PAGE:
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Friday, July 21, 2023

Autistic Language Patterns and a Problem with AI Detection

In The Politics of Autism, I discuss the day-to-day challenges facing autistic people and their families.

Richard Pollina The New York Post:
An assistant professor at Purdue University, who has been diagnosed with autism, said that they were accused by a fellow researcher of being an AI bot after sending an email that allegedly lacked “warmth.”

Rua Mea Williams, 37, warned that people with disabilities might be confused with artificial intelligence because fellow professors are not accounting for those who have neurological issues or are not native English speakers.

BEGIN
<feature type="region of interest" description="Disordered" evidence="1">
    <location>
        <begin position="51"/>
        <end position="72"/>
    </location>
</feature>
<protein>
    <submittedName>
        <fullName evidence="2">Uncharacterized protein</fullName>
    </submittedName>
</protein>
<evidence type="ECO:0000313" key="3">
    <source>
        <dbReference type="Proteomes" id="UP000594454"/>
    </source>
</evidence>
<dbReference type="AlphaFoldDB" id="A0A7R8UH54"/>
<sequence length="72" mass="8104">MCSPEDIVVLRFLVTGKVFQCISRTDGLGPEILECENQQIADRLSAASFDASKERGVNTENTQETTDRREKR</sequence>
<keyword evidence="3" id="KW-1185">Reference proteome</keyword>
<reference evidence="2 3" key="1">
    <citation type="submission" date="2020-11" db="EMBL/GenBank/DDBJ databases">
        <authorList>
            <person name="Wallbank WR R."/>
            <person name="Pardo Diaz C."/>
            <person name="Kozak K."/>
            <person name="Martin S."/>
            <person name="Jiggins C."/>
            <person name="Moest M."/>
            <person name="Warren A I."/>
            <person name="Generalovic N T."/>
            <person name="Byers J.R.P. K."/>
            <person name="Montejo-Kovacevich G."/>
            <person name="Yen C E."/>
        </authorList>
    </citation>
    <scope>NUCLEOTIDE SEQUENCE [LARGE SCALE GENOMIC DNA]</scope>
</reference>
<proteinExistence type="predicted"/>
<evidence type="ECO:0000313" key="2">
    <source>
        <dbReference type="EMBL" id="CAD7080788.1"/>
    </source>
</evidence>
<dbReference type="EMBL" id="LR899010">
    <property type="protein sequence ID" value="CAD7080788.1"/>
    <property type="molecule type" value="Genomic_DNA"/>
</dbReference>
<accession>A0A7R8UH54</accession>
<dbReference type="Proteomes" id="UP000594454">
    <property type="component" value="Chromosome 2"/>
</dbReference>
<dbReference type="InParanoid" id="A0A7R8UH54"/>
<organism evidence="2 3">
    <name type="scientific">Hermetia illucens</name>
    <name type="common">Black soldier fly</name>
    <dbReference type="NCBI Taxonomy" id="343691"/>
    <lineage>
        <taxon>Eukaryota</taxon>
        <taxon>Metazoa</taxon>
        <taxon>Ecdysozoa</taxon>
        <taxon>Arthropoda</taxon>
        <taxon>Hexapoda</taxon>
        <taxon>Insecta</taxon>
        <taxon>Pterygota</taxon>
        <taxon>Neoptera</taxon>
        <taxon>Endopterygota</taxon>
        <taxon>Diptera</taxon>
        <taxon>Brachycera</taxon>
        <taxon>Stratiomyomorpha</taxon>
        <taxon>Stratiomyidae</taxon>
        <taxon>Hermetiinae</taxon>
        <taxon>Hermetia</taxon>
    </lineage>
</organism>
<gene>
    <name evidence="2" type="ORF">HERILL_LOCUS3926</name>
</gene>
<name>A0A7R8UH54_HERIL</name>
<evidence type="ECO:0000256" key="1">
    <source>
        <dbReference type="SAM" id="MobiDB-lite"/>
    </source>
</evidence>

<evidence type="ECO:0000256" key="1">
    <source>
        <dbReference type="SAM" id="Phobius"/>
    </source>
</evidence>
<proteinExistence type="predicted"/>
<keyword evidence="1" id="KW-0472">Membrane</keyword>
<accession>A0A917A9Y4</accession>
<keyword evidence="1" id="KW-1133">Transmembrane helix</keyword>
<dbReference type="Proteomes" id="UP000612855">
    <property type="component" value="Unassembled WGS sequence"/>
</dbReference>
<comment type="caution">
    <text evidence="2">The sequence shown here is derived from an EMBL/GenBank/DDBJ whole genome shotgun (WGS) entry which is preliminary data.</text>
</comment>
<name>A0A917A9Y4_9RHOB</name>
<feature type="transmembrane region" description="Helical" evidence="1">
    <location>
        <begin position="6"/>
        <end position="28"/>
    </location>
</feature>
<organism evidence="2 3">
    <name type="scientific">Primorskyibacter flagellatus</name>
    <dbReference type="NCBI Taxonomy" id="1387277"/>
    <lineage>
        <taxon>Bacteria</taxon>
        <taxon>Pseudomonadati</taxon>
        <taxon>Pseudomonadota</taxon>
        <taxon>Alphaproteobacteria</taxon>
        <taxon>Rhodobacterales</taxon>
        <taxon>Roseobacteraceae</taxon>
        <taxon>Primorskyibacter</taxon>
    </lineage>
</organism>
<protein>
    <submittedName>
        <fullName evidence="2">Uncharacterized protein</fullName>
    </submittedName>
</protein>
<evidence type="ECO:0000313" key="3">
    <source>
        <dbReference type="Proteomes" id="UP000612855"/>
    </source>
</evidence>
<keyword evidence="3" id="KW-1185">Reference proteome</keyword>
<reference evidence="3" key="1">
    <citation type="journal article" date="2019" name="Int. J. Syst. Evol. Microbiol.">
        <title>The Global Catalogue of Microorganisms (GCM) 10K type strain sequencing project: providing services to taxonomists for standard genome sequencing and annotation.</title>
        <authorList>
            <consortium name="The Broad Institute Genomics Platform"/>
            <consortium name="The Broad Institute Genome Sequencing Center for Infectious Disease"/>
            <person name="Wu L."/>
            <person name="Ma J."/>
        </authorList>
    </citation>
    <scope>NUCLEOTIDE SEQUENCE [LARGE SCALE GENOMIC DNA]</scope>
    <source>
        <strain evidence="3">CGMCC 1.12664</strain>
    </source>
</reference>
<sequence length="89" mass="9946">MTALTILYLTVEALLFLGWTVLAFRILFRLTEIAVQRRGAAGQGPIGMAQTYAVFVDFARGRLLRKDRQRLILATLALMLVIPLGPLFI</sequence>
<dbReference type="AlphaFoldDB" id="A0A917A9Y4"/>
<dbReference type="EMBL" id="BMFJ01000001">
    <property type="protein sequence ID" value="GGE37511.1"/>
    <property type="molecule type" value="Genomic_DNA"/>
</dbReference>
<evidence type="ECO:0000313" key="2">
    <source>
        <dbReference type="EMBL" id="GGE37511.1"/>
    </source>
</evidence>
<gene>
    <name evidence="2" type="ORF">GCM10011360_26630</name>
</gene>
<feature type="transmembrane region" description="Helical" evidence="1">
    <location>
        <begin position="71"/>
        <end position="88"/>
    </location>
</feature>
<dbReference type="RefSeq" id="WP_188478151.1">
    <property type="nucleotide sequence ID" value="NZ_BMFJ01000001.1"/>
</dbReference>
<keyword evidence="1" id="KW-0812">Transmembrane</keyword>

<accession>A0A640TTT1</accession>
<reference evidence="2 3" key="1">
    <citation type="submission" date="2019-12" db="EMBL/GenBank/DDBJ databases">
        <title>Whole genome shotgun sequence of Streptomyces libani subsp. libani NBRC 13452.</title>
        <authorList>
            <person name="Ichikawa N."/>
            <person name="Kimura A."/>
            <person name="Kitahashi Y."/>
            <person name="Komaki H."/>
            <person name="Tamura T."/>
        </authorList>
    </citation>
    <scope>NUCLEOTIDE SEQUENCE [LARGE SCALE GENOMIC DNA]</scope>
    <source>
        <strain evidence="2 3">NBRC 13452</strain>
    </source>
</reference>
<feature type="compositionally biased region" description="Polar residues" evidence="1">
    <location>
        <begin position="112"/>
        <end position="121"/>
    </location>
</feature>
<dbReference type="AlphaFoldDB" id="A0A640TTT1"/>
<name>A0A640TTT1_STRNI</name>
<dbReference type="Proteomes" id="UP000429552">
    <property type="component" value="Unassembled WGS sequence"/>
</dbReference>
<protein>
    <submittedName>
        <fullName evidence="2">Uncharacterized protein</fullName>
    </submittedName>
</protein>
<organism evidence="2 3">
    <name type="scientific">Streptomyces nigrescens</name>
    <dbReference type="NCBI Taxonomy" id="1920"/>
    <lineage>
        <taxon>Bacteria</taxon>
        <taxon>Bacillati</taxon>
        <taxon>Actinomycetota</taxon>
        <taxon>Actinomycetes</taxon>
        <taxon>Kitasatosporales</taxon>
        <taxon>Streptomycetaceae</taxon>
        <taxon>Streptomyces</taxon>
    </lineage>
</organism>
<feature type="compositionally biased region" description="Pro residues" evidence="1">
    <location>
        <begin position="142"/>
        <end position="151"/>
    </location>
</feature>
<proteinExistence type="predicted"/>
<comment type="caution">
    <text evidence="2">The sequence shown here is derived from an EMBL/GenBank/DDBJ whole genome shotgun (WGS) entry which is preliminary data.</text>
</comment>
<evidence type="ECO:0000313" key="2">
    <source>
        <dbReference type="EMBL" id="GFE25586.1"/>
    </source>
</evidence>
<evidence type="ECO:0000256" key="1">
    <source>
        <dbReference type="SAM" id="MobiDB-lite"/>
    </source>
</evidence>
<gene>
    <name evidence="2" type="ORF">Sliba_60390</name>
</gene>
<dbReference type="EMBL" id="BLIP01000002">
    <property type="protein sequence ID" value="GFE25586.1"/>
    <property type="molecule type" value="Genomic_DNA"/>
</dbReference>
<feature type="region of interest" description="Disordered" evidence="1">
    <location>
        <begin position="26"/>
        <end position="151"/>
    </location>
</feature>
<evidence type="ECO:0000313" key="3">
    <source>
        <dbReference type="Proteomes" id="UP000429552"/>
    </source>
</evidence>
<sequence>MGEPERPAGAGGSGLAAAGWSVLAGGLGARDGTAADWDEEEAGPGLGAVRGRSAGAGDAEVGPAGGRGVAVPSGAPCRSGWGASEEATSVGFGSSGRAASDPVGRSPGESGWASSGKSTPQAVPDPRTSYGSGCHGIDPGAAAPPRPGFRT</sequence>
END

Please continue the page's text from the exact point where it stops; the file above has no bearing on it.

“Kids used to make fun of me for speaking robotically. That’s a really common complaint with Autistic children,” Williams told The Post on Thursday about the misconception.

“Chat GPT detectors are flagging non-native English speakers as using Chat GPT when really it’s just that they have an idiosyncratic way of pulling together words that’s based on translating their native language into English.”

Williams, who uses they/them pronouns, holds a Ph.D. in human-centered computing.y chose to share the interaction on Twitter to illustrate how the mistake could happen to anyone with disabilities.

“The AI design of your email is clever, but significantly lacks warmth,” the researcher replied to Williams’ email, followed by a request to speak with a “human being.”

“It’s not an AI. I’m just Autistic,” the professor replied, telling The Post it was “probably” not the first time they’ve been accused of “roboticness,” but is the first time they received the “bot implication.”